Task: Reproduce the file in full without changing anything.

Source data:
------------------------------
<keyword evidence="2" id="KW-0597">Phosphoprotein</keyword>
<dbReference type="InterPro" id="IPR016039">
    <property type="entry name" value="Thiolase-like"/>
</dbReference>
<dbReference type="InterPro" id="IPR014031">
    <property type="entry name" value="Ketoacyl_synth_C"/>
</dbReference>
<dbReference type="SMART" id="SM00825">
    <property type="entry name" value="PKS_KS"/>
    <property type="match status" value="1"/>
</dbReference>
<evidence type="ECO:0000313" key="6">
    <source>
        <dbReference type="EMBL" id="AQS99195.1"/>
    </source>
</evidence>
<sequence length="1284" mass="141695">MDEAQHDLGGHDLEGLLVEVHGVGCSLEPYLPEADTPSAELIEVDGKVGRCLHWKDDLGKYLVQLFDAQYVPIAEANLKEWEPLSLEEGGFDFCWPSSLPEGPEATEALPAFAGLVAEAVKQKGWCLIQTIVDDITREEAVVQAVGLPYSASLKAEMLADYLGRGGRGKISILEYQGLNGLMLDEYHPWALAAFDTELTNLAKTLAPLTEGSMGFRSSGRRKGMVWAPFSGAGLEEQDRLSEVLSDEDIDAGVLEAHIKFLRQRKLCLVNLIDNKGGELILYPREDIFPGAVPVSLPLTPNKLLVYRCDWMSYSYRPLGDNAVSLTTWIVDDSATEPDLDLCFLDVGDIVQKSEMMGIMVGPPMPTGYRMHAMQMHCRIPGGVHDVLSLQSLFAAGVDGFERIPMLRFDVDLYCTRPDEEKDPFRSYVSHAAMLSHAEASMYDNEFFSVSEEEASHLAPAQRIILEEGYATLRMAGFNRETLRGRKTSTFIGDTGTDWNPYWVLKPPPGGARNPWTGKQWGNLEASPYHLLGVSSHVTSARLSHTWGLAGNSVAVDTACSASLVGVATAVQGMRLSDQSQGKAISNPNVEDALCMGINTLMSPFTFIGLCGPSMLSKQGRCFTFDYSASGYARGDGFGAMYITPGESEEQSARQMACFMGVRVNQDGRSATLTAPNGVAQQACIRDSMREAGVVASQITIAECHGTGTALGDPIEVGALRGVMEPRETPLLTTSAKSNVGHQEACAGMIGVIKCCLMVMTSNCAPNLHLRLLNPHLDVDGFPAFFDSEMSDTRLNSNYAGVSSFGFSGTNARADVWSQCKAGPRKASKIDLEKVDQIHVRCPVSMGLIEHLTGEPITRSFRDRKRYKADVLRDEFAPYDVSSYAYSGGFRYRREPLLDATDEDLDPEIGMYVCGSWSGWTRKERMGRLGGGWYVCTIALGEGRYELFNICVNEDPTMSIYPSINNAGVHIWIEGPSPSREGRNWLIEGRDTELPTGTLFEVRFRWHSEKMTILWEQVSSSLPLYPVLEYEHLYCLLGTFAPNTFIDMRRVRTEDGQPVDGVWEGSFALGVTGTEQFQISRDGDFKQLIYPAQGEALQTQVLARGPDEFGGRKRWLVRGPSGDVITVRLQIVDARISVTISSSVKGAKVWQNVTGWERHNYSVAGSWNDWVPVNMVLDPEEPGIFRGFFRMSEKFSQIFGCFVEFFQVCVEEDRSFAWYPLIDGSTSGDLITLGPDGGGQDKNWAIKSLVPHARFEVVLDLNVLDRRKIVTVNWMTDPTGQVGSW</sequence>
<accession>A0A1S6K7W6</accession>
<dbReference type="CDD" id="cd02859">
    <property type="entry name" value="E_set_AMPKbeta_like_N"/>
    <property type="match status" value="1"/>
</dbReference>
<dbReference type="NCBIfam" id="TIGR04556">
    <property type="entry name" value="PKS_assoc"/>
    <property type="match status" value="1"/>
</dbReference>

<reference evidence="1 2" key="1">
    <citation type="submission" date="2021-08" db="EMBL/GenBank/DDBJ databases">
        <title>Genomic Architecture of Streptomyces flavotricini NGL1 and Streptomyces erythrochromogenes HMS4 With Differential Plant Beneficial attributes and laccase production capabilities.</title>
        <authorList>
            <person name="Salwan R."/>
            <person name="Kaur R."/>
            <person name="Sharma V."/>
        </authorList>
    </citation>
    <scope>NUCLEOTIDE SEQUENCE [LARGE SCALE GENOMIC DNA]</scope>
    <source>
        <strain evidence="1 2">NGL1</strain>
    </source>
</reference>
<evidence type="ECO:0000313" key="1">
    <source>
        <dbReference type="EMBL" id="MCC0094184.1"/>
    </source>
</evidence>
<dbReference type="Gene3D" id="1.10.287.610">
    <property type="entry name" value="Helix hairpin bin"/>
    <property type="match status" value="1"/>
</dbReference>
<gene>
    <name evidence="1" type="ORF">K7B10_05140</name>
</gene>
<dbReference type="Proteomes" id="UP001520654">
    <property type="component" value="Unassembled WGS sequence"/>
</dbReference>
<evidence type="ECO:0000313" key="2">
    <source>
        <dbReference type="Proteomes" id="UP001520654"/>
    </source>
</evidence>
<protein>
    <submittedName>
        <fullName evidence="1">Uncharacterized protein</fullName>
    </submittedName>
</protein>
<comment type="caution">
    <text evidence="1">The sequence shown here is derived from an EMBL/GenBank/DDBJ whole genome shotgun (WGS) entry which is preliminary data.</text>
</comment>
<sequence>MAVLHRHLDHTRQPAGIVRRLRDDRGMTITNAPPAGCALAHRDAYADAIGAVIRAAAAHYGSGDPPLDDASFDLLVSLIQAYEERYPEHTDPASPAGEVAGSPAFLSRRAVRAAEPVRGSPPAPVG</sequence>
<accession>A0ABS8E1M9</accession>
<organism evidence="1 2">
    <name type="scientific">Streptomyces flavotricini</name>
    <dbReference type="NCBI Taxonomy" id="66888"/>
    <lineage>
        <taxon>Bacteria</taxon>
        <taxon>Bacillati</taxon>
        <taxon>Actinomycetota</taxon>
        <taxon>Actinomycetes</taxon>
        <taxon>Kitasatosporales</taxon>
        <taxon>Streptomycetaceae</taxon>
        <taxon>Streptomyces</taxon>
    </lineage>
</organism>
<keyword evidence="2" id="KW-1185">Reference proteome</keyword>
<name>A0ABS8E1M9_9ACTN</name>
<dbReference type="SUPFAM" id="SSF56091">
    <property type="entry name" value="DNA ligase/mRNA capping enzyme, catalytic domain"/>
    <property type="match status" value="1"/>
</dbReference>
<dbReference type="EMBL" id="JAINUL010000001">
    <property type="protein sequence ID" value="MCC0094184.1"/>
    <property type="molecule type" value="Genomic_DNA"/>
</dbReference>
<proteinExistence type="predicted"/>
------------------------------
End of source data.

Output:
<keyword evidence="2" id="KW-0597">Phosphoprotein</keyword>
<dbReference type="InterPro" id="IPR016039">
    <property type="entry name" value="Thiolase-like"/>
</dbReference>
<dbReference type="InterPro" id="IPR014031">
    <property type="entry name" value="Ketoacyl_synth_C"/>
</dbReference>
<dbReference type="SMART" id="SM00825">
    <property type="entry name" value="PKS_KS"/>
    <property type="match status" value="1"/>
</dbReference>
<evidence type="ECO:0000313" key="6">
    <source>
        <dbReference type="EMBL" id="AQS99195.1"/>
    </source>
</evidence>
<sequence length="1284" mass="141695">MDEAQHDLGGHDLEGLLVEVHGVGCSLEPYLPEADTPSAELIEVDGKVGRCLHWKDDLGKYLVQLFDAQYVPIAEANLKEWEPLSLEEGGFDFCWPSSLPEGPEATEALPAFAGLVAEAVKQKGWCLIQTIVDDITREEAVVQAVGLPYSASLKAEMLADYLGRGGRGKISILEYQGLNGLMLDEYHPWALAAFDTELTNLAKTLAPLTEGSMGFRSSGRRKGMVWAPFSGAGLEEQDRLSEVLSDEDIDAGVLEAHIKFLRQRKLCLVNLIDNKGGELILYPREDIFPGAVPVSLPLTPNKLLVYRCDWMSYSYRPLGDNAVSLTTWIVDDSATEPDLDLCFLDVGDIVQKSEMMGIMVGPPMPTGYRMHAMQMHCRIPGGVHDVLSLQSLFAAGVDGFERIPMLRFDVDLYCTRPDEEKDPFRSYVSHAAMLSHAEASMYDNEFFSVSEEEASHLAPAQRIILEEGYATLRMAGFNRETLRGRKTSTFIGDTGTDWNPYWVLKPPPGGARNPWTGKQWGNLEASPYHLLGVSSHVTSARLSHTWGLAGNSVAVDTACSASLVGVATAVQGMRLSDQSQGKAISNPNVEDALCMGINTLMSPFTFIGLCGPSMLSKQGRCFTFDYSASGYARGDGFGAMYITPGESEEQSARQMACFMGVRVNQDGRSATLTAPNGVAQQACIRDSMREAGVVASQITIAECHGTGTALGDPIEVGALRGVMEPRETPLLTTSAKSNVGHQEACAGMIGVIKCCLMVMTSNCAPNLHLRLLNPHLDVDGFPAFFDSEMSDTRLNSNYAGVSSFGFSGTNARADVWSQCKAGPRKASKIDLEKVDQIHVRCPVSMGLIEHLTGEPITRSFRDRKRYKADVLRDEFAPYDVSSYAYSGGFRYRREPLLDATDEDLDPEIGMYVCGSWSGWTRKERMGRLGGGWYVCTIALGEGRYELFNICVNEDPTMSIYPSINNAGVHIWIEGPSPSREGRNWLIEGRDTELPTGTLFEVRFRWHSEKMTILWEQVSSSLPLYPVLEYEHLYCLLGTFAPNTFIDMRRVRTEDGQPVDGVWEGSFALGVTGTEQFQISRDGDFKQLIYPAQGEALQTQVLARGPDEFGGRKRWLVRGPSGDVITVRLQIVDARISVTISSSVKGAKVWQNVTGWERHNYSVAGSWNDWVPVNMVLDPEEPGIFRGFFRMSEKFSQIFGCFVEFFQVCVEEDRSFAWYPLIDGSTSGDLITLGPDGGGQDKNWAIKSLVPHARFEVVLDLNVLDRRKIVTVNWMTDPTGQVGSW</sequence>
<accession>A0A1S6K7W6</accession>
<dbReference type="CDD" id="cd02859">
    <property type="entry name" value="E_set_AMPKbeta_like_N"/>
    <property type="match status" value="1"/>
</dbReference>
<dbReference type="NCBIfam" id="TIGR04556">
    <property type="entry name" value="PKS_assoc"/>
    <property type="match status" value="1"/>
</dbReference>

<reference evidence="1 2" key="1">
    <citation type="submission" date="2021-08" db="EMBL/GenBank/DDBJ databases">
        <title>Genomic Architecture of Streptomyces flavotricini NGL1 and Streptomyces erythrochromogenes HMS4 With Differential Plant Beneficial attributes and laccase production capabilities.</title>
        <authorList>
            <person name="Salwan R."/>
            <person name="Kaur R."/>
            <person name="Sharma V."/>
        </authorList>
    </citation>
    <scope>NUCLEOTIDE SEQUENCE [LARGE SCALE GENOMIC DNA]</scope>
    <source>
        <strain evidence="1 2">NGL1</strain>
    </source>
</reference>
<evidence type="ECO:0000313" key="1">
    <source>
        <dbReference type="EMBL" id="MCC0094184.1"/>
    </source>
</evidence>
<dbReference type="Gene3D" id="1.10.287.610">
    <property type="entry name" value="Helix hairpin bin"/>
    <property type="match status" value="1"/>
</dbReference>
<gene>
    <name evidence="1" type="ORF">K7B10_05140</name>
</gene>
<dbReference type="Proteomes" id="UP001520654">
    <property type="component" value="Unassembled WGS sequence"/>
</dbReference>
<evidence type="ECO:0000313" key="2">
    <source>
        <dbReference type="Proteomes" id="UP001520654"/>
    </source>
</evidence>
<protein>
    <submittedName>
        <fullName evidence="1">Uncharacterized protein</fullName>
    </submittedName>
</protein>
<comment type="caution">
    <text evidence="1">The sequence shown here is derived from an EMBL/GenBank/DDBJ whole genome shotgun (WGS) entry which is preliminary data.</text>
</comment>
<sequence>MAVLHRHLDHTRQPAGIVRRLRDDRGMTITNAPPAGCALAHRDAYADAIGAVIRAAAAHYGSGDPPLDDASFDLLVSLIQAYEERYPEHTDPASPAGEVAGSPAFLSRRAVRAAEPVRGSPPAPVG</sequence>
<accession>A0ABS8E1M9</accession>
<organism evidence="1 2">
    <name type="scientific">Streptomyces flavotricini</name>
    <dbReference type="NCBI Taxonomy" id="66888"/>
    <lineage>
        <taxon>Bacteria</taxon>
        <taxon>Bacillati</taxon>
        <taxon>Actinomycetota</taxon>
        <taxon>Actinomycetes</taxon>
        <taxon>Kitasatosporales</taxon>
        <taxon>Streptomycetaceae</taxon>
        <taxon>Streptomyces</taxon>
    </lineage>
</organism>
<keyword evidence="2" id="KW-1185">Reference proteome</keyword>
<name>A0ABS8E1M9_9ACTN</name>
<dbReference type="SUPFAM" id="SSF56091">
    <property type="entry name" value="DNA ligase/mRNA capping enzyme, catalytic domain"/>
    <property type="match status" value="1"/>
</dbReference>
<dbReference type="EMBL" id="JAINUL010000001">
    <property type="protein sequence ID" value="MCC0094184.1"/>
    <property type="molecule type" value="Genomic_DNA"/>
</dbReference>
<proteinExistence type="predicted"/>